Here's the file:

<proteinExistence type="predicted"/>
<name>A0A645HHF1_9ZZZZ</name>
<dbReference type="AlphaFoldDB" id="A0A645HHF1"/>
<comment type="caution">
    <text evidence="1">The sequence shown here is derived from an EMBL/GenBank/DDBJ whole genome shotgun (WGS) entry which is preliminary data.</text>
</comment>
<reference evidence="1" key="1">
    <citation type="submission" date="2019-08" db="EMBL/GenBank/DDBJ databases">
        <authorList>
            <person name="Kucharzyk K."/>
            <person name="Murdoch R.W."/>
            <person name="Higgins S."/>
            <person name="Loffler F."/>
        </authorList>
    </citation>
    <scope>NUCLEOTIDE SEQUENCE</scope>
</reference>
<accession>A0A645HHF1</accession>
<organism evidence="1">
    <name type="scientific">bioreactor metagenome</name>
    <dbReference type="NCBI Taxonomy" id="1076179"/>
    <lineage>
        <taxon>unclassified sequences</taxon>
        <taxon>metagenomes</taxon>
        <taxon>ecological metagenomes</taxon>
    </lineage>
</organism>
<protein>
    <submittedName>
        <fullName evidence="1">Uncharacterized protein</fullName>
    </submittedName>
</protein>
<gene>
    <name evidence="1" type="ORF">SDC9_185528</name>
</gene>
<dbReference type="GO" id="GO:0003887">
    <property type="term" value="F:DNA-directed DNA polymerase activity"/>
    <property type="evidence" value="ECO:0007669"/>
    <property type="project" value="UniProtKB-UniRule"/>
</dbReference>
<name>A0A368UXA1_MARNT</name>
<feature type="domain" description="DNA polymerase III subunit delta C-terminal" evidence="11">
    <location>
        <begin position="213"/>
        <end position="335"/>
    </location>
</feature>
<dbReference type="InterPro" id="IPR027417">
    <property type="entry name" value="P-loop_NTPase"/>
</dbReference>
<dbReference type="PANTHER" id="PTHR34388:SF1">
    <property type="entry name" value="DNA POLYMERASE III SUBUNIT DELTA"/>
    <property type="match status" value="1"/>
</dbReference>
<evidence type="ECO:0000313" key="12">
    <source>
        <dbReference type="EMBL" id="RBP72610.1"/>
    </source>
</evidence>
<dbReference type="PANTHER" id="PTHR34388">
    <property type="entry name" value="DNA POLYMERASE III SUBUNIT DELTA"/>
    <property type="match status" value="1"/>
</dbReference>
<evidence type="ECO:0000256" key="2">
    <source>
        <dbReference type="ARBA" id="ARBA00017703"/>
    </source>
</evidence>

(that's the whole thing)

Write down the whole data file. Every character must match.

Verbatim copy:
<proteinExistence type="predicted"/>
<name>A0A645HHF1_9ZZZZ</name>
<dbReference type="AlphaFoldDB" id="A0A645HHF1"/>
<comment type="caution">
    <text evidence="1">The sequence shown here is derived from an EMBL/GenBank/DDBJ whole genome shotgun (WGS) entry which is preliminary data.</text>
</comment>
<reference evidence="1" key="1">
    <citation type="submission" date="2019-08" db="EMBL/GenBank/DDBJ databases">
        <authorList>
            <person name="Kucharzyk K."/>
            <person name="Murdoch R.W."/>
            <person name="Higgins S."/>
            <person name="Loffler F."/>
        </authorList>
    </citation>
    <scope>NUCLEOTIDE SEQUENCE</scope>
</reference>
<accession>A0A645HHF1</accession>
<organism evidence="1">
    <name type="scientific">bioreactor metagenome</name>
    <dbReference type="NCBI Taxonomy" id="1076179"/>
    <lineage>
        <taxon>unclassified sequences</taxon>
        <taxon>metagenomes</taxon>
        <taxon>ecological metagenomes</taxon>
    </lineage>
</organism>
<protein>
    <submittedName>
        <fullName evidence="1">Uncharacterized protein</fullName>
    </submittedName>
</protein>
<gene>
    <name evidence="1" type="ORF">SDC9_185528</name>
</gene>
<dbReference type="GO" id="GO:0003887">
    <property type="term" value="F:DNA-directed DNA polymerase activity"/>
    <property type="evidence" value="ECO:0007669"/>
    <property type="project" value="UniProtKB-UniRule"/>
</dbReference>
<name>A0A368UXA1_MARNT</name>
<feature type="domain" description="DNA polymerase III subunit delta C-terminal" evidence="11">
    <location>
        <begin position="213"/>
        <end position="335"/>
    </location>
</feature>
<dbReference type="InterPro" id="IPR027417">
    <property type="entry name" value="P-loop_NTPase"/>
</dbReference>
<dbReference type="PANTHER" id="PTHR34388:SF1">
    <property type="entry name" value="DNA POLYMERASE III SUBUNIT DELTA"/>
    <property type="match status" value="1"/>
</dbReference>
<evidence type="ECO:0000313" key="12">
    <source>
        <dbReference type="EMBL" id="RBP72610.1"/>
    </source>
</evidence>
<dbReference type="PANTHER" id="PTHR34388">
    <property type="entry name" value="DNA POLYMERASE III SUBUNIT DELTA"/>
    <property type="match status" value="1"/>
</dbReference>
<evidence type="ECO:0000256" key="2">
    <source>
        <dbReference type="ARBA" id="ARBA00017703"/>
    </source>
</evidence>